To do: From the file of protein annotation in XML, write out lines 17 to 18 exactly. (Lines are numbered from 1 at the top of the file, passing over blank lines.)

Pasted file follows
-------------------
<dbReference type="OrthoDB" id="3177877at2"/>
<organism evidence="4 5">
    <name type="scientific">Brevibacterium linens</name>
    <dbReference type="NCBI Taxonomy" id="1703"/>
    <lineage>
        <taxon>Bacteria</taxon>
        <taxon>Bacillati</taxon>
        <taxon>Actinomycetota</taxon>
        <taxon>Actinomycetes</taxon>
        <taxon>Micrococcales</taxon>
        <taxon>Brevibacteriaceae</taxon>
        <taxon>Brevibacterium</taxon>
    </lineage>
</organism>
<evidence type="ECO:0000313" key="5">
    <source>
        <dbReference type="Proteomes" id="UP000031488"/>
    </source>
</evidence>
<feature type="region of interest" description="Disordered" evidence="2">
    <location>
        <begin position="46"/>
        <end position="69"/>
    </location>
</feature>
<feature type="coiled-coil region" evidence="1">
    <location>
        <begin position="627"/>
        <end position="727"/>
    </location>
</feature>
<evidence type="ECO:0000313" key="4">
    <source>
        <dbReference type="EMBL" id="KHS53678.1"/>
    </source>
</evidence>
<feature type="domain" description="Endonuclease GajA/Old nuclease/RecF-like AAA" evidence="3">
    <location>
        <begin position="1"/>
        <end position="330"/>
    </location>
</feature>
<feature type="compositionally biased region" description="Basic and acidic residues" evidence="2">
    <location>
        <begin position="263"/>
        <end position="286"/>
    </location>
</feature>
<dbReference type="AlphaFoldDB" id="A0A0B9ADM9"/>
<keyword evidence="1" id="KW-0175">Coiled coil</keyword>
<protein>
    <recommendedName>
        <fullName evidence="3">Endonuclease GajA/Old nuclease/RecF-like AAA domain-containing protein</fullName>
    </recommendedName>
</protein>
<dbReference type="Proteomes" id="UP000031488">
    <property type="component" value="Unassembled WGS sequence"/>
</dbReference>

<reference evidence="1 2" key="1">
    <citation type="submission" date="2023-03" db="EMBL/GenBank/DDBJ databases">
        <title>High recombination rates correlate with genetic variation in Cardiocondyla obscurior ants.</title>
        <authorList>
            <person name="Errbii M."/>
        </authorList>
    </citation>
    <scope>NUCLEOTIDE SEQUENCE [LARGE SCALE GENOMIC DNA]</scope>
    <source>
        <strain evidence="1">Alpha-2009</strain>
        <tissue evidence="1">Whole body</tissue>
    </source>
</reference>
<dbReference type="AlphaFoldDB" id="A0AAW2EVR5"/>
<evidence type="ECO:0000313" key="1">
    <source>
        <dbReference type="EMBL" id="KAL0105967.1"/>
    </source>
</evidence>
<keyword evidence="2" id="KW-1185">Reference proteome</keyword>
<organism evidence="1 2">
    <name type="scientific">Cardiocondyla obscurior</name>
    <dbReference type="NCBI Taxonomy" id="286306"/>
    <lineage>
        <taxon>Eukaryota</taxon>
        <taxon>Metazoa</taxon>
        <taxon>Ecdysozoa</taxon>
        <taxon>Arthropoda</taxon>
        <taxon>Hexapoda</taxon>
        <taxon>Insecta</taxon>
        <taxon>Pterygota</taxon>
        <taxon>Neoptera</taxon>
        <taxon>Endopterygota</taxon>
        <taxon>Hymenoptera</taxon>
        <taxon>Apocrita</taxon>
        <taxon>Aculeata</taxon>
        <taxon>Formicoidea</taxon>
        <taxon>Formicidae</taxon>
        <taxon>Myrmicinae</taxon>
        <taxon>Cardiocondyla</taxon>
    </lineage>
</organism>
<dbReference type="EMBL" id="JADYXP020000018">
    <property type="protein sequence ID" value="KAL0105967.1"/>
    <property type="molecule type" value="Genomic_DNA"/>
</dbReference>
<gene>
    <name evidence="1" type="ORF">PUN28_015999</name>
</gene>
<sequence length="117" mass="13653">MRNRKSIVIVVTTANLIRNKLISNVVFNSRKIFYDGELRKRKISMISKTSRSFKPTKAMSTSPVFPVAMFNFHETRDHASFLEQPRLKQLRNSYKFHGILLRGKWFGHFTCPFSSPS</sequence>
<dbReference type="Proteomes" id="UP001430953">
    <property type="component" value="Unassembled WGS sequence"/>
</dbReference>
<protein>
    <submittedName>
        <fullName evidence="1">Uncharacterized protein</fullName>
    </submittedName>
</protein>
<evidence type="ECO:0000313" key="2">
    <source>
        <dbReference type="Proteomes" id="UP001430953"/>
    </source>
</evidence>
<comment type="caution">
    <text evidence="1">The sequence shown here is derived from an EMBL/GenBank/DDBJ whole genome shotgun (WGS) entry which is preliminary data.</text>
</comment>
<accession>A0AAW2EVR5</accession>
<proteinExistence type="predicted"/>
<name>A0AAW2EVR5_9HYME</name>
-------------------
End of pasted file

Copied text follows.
        <dbReference type="Proteomes" id="UP000031488"/>
    </source>